No. 559 - Burnie - The First Baptist Church (1901-1925)

Burnie is a port city on the north-west coast of Tasmania. Burnie’s origins date back to 1827 when a settlement was established at Emu Bay by the Van Diemen’s Land Company. The settlement was later renamed Burnie after William Burnie, a director of the Van Diemen's Land Company.

The Baptists were one of the last of the main religious denominations to become established at Burnie. In September 1898 Launceston’s Daily Telegraph reported:

“For some time the Baptist Union of Tasmania has been considering the need of extending its cause on the North-West Coast. Pastors H. Wood and J.S. Walton were appointed to visit Burnie, and interview the friends favouring the movement…. a meeting was held to take definite steps with a view of forming a church and the obtaining of a pastor. A good deal of earnestness has been shown by the friends of the denomination, and there is every prospect of a good church being established in a short time”.

The Daily Telegraph’s prediction proved to be accurate. In October 1900 tenders were advertised to build a church and manse and on new year’s day 1901, a foundation stone was ceremonially laid. The North Western Advocate and the Emu Bay Times recorded the event:

“The ceremony of laying the foundation stone of the new Baptist Hall at Burnie took place yesterday afternoon at 5 o'clock. Proceedings commenced by the Burnie Brass Band playing a religious selection…. Mr E. Duthoit, of Hobart, ex-president of the Baptist Union of Tasmania, laid the foundation stone, prefacing the action by an address…. He made feeling reference to the departure of Pastor Wood, the first pastor of the Burnie connection, and whose health he prayed would rapidly mend. He spoke of the new hall as a long-felt want…. Baptists attached no special importance to their place of meeting. Their buildings were not looked on as holy…. Buildings were often wrongly termed churches. Baptists formed a section of God’s Church, and the name had been given to them because they believed in the same kind of baptism as the Bible approved of — by immersion, and then only to converted persons”.

Land for the building, which was located on Mount Street, was donated by Mrs Gibson of Perth who also gave £125 towards the cost of building the hall and adjoining manse. The ‘church’ was a large wooden building and was erected within the space of four months. The North Western Advocate and the Emu Bay Times reported on the opening services which took place on Sunday 5 May. The report also contains details of the buildings appearance:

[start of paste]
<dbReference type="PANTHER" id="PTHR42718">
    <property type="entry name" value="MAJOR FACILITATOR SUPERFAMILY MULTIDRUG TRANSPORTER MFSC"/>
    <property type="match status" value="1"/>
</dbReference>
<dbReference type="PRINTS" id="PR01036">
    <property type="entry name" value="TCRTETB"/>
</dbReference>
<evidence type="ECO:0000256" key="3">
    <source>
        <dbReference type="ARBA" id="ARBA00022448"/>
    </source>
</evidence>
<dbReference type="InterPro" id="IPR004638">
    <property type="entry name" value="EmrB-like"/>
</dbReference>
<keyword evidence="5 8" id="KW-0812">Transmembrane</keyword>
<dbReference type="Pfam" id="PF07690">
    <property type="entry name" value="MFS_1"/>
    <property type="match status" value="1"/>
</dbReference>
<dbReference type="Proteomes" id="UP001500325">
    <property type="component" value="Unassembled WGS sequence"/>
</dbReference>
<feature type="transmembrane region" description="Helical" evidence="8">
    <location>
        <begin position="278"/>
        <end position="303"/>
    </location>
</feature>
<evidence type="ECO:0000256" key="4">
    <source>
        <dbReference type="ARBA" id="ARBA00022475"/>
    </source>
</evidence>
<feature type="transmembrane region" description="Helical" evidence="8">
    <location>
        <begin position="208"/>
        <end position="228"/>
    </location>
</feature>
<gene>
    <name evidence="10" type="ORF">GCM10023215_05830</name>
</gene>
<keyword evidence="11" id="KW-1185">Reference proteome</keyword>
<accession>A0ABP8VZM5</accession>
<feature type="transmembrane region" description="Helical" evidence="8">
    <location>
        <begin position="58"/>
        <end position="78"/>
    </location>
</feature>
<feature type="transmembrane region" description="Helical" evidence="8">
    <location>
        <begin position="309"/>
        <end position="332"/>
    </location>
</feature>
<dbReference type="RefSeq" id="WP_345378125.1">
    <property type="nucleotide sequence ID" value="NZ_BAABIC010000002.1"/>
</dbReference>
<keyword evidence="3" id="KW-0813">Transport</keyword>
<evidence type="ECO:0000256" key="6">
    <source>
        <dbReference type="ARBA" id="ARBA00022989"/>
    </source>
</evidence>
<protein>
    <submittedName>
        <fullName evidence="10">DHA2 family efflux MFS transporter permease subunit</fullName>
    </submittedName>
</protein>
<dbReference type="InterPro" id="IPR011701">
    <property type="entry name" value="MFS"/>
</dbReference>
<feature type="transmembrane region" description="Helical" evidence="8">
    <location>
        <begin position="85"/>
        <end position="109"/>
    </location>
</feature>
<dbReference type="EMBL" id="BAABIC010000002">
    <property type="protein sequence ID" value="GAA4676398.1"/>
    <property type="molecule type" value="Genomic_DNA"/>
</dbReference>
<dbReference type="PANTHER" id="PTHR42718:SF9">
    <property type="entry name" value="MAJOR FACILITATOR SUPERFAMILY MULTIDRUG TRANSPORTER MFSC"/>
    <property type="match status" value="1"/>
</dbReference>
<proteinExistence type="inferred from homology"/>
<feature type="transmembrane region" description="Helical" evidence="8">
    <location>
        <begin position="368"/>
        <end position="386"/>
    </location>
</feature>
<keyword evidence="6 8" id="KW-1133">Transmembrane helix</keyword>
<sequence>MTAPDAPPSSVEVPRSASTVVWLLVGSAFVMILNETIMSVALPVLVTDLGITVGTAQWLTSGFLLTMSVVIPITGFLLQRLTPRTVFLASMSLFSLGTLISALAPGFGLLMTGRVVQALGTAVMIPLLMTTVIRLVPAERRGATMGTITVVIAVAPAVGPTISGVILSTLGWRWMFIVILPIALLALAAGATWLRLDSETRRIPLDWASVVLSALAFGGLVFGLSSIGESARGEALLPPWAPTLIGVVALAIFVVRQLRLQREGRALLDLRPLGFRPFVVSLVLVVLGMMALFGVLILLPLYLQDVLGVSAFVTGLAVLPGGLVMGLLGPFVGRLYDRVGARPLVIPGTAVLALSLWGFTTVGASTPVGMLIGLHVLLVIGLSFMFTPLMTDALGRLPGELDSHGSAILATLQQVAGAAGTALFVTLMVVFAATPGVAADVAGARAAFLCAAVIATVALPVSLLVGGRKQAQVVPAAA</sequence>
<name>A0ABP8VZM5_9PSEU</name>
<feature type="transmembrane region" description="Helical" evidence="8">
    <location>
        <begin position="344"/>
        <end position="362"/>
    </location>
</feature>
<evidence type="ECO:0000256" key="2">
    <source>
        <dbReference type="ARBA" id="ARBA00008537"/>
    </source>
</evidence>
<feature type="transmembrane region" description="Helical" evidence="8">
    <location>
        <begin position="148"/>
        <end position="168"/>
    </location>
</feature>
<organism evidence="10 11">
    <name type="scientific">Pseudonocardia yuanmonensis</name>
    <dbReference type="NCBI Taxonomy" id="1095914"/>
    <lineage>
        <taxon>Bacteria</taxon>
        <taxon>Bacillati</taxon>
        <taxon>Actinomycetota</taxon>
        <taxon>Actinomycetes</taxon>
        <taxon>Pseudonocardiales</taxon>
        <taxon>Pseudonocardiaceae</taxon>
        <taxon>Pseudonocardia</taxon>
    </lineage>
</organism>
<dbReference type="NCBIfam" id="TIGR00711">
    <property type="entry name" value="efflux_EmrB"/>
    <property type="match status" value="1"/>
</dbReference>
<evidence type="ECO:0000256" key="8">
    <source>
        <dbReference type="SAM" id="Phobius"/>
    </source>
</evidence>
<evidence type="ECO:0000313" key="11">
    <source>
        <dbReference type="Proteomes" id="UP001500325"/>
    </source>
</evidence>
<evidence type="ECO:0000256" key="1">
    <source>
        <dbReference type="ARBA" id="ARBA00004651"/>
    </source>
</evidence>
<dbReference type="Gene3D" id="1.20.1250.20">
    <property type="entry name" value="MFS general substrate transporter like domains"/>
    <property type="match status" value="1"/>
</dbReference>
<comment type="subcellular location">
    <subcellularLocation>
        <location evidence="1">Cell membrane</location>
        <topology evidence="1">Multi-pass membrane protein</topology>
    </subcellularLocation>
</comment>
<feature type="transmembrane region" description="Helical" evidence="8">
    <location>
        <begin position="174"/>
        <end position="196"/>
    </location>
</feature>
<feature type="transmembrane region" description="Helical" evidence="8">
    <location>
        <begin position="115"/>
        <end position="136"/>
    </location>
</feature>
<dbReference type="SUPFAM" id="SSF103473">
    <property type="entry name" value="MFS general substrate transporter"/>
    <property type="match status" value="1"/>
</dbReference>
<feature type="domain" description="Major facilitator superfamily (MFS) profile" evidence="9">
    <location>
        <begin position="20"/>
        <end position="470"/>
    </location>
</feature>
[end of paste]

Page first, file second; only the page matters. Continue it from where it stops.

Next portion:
“The new Baptist Hall in Mount street, Burnie, which has just been completed was opened for public service yesterday, when Dr C. Mead, B.A., a medical missionary, conducted services at 11, 3 and 7 o'clock. The record of the opening day was of a highly successful nature, and the church premises [are] to soon become one of the leading bodies of the town….The hall is a spacious building, the dimensions being 65ft by 85ft, with a front elevation of 22ft. The main hall is comfortably fitted inside. The walls and ceiling are lined with pine with a handsome dado of blackwood round the walls about breast high; the architraves are also of blackwood which give the windows a neat and finished appearance. The hall is splendidly lighted and ventilated. It has ten large windows and for the evening services six mammoth lamps light the building. The baptistry is conveniently situated behind the reading desk. The seating accommodation is exceptionally good, room being provided for about 260 persons, and the seats themselves are very comfortable. There are some finishing touches to be made by the painter, Mr W. H. Lane, and when this work is completed the hall will be one to be proud of. Mr T. Kenner can be said to have carried out very creditably his contract for the erection of the building. At the back of the hall are two vestries, the smaller one is to be used as the Pastor's vestry, and the other for meetings in connection with the church…. The hall was erected at the cost of £530, the seats costing £65 of this amount”.

The manse, which was a brick building, cost almost as much as the church and was completed for £420.

Given the size of the church, it is surprising that it was outgrown in a little over twenty years. In 1925 it was replaced by a larger brick church and the old building was moved to the rear of the block for use as a Sunday school. The new building, which still stands on Mount Street, will form the subject of a seperate blog entry.

The first Baptist Church with the Manse alongside.  Source: Pictorial History of Burnie - FaceBook Page - original source not indicated.


Daily Telegraph, Monday 12 September 1898, page 2
Daily Telegraph, Thursday 11 October 1900, page 3
North Western Advocate and the Emu Bay Times, Wednesday 2 January 1901, page 2
North Western Advocate and the Emu Bay Times, Monday 6 May 1901, page 2
Advocate, Saturday 12 December 1925, page 9


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